Vinsamlegast notið þetta auðkenni þegar þið vitnið til verksins eða tengið í það: http://hdl.handle.net/1946/11436
The importance of local public opinion is a driving force within Thomas Hardy’s Far from the Madding Crowd. The main characters Gabriel Oak, Bathsheba Everdene, Mr. Boldwood and Sergeant Troy are all influenced by the varied opinions of their rural society. Bathsheba is considered to be beautiful, and is therefore wanted as a wife by all three major male characters. Gabriel is constantly worried about Bathsheba’s reputation. Troy loses the love of his life because he cannot swallow his pride when he is made to wait at the altar in a church, because the woman he was going to marry was delayed. Mr. Boldwood, preferred among the public as a superior suitor, is driven to action by Bathsheba’s hoax valentine and the interest, which the rural community of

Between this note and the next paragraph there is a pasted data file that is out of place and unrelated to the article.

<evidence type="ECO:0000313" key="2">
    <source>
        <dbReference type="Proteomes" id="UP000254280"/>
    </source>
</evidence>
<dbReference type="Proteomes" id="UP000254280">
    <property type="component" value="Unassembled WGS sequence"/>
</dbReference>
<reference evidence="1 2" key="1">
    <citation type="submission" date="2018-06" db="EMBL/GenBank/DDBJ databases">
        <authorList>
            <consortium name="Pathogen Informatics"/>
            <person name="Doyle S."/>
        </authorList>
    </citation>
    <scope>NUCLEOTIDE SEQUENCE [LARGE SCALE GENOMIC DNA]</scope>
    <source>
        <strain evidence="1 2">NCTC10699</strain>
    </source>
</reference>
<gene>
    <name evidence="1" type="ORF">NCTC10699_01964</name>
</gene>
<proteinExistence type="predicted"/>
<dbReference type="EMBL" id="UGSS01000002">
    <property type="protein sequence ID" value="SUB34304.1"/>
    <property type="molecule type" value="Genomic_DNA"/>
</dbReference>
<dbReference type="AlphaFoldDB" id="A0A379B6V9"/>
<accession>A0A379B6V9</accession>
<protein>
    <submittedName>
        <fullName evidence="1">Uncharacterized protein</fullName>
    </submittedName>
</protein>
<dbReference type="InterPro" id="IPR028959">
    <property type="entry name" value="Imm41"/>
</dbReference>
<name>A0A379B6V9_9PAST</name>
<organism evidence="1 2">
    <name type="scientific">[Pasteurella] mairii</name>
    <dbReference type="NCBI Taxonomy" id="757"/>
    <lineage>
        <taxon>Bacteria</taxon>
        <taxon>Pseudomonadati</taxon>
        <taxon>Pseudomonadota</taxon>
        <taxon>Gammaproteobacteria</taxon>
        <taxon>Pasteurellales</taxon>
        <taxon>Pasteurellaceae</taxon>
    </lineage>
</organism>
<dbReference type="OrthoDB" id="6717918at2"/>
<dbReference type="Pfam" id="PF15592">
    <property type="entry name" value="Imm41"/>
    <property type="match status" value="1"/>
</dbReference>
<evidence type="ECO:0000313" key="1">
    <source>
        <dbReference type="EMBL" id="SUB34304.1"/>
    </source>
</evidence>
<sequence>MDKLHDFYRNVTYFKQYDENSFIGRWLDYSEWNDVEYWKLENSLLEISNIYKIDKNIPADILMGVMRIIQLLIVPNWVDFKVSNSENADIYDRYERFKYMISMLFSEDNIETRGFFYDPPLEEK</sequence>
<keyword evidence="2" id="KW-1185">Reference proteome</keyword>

Weatherbury has taken in her. Despite the pastoral charm of this novel, it has a certain realism; depicting the way that fickle nature plays an important role in the survival of the main characters. Another aspect of this realism illustrates the way
that human pride and vanity can often be the downfall of an individual. The significance of Public opinion is also a part of this realism.
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